0333 006 2524 contact@aval-group.co.uk

Bat Surveys for Planning and Development

Bat surveys are a key step in the planning process for developments that may impact bat habitats. They help to identify the presence of bats, their roosts, and the potential effects of a proposed development on these nocturnal creatures. This allows the implementation of mitigation in a timely manner to avoid any unnecessary delay during the planning process. 

Aval UK Bat Survey Consultants are experts in this field. We provide bat surveys and conservation advice to help your project comply with the law and protect bats. Our surveys are thorough, and our advice is focused on conservation and supporting our client in getting the planning permission as swiftly as possible, ensuring legal requirements are met. 

Our reports inform property owners, developers, conservationists, and local planning authorities about the presence or absence of bats within a surveyed development. The report also proposes mitigation measures if any bats are found to be present.

Free Initial Consultation and Quote

Call us on 0333 006 2524
Email to contact@aval-group.co.uk

Or simply fill up the contact form below for your Free Quote

Please enable JavaScript in your browser to complete this form.

Lead by Licenced Surveyors

Full UK Coverage

Efficient & Reliable

Quick Quote

Small bat sheltering

Why Choose Aval UK Bat Survey Consultants? 

Just like other environmental impacts, such as noise, air quality, light pollution, and flood risk, are crucial in construction and urban planning, bat surveys play a vital role in ensuring compliance with legal regulations and conservation efforts. Choosing Aval UK Bat Survey Consultants ensures expertise in producing high-quality bat survey reports for successful planning outcomes. 

We also have in-house external light impact assessment consultants who can assist with light pollution’s impact on Bats. We will discuss important factors to consider when creating lighting plans for buildings, roads, and other areas that may impact bats.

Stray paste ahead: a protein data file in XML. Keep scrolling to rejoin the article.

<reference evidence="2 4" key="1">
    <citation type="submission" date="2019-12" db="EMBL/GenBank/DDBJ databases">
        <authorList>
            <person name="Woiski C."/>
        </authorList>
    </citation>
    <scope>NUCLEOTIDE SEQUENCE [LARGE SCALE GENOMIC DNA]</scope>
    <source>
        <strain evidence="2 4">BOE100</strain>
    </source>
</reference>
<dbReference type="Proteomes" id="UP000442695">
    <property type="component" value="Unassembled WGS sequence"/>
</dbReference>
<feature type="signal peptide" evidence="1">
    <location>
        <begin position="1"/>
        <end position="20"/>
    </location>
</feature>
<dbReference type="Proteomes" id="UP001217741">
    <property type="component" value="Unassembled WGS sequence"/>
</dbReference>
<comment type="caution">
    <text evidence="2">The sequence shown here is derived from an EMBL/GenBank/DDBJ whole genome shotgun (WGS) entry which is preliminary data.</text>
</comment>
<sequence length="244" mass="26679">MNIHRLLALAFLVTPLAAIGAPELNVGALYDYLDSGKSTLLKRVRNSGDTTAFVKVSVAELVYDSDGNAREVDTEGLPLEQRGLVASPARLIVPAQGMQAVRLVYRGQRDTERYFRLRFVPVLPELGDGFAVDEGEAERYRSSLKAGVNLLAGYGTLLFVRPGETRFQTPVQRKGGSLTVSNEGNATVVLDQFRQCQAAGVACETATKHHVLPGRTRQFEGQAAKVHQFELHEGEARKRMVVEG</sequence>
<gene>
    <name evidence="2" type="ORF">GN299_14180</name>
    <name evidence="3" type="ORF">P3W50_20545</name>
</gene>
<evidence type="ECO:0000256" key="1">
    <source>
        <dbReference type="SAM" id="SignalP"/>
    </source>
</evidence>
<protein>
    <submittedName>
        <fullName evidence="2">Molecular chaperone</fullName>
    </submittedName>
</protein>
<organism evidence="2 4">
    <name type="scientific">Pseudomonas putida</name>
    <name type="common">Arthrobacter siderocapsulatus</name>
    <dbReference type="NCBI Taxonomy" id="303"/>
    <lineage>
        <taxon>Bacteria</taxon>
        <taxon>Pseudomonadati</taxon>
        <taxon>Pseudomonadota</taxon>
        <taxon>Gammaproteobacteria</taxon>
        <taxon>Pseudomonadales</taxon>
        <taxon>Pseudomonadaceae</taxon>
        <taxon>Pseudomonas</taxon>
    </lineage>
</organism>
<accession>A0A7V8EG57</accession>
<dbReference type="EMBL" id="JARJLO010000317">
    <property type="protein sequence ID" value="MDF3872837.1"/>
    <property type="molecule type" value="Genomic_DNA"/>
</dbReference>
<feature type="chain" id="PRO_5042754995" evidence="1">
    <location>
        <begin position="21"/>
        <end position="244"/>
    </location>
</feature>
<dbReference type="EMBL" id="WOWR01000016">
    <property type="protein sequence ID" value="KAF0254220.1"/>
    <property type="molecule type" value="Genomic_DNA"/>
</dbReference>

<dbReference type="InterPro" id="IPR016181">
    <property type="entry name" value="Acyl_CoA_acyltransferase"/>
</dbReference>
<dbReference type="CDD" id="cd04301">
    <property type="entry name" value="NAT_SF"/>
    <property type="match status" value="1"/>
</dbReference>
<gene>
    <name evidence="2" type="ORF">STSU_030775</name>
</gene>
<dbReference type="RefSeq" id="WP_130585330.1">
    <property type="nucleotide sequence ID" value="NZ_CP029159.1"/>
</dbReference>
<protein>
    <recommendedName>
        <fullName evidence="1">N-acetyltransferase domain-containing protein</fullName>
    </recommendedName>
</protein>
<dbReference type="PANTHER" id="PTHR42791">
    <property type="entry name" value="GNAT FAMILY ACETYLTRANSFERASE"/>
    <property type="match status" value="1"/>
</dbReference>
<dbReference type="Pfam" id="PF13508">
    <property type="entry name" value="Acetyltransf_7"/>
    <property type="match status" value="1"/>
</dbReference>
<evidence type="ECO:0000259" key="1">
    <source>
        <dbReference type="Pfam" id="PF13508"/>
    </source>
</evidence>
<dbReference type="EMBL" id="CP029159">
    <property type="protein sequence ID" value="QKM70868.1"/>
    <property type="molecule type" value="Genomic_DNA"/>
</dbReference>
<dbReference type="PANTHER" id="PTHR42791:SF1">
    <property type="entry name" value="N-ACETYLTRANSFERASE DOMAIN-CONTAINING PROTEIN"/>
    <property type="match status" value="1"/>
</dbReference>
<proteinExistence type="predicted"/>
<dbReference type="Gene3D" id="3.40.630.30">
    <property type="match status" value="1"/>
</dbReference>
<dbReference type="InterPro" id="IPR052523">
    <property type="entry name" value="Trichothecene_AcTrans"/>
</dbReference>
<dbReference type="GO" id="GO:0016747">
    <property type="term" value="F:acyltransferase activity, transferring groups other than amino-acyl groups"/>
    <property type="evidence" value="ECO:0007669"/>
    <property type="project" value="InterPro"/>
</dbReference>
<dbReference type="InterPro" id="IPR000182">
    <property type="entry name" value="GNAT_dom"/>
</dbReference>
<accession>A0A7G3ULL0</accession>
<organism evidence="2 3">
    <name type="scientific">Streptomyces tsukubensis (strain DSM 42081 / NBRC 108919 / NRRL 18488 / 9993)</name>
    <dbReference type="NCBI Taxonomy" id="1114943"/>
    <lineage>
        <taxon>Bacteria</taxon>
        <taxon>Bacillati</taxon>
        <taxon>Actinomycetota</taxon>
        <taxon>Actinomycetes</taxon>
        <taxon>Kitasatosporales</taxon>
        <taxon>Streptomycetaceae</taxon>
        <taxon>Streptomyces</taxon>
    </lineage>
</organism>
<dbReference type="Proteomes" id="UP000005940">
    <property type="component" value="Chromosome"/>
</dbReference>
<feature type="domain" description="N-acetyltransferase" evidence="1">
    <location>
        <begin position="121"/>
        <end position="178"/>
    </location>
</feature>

Aval’s team of experienced ecologists specialises in conducting comprehensive bat surveys, providing accurate information about bat roosts, populations, and activity. By working closely with clients, local planning authorities, and conservation bodies, Aval ensures that bat habitats are protected and enhanced, contributing to the preservation of these important species. 

Led by experts with years of experience in the field, Aval UK Bat Survey Consultants offers a cost-effective solution for property owners, developers, and conservationists seeking to protect bat populations. Trust Aval to guide you through the bat survey process with professionalism and care, ensuring a harmonious balance between development needs and environmental protection.

The Importance of Bat Surveys in Development and Conservation 

Bats are a protected species in the UK. Their roosts, whether occupied or not, are safeguarded by law. This makes bat surveys mandatory before any development work that could disturb bats or their roosts.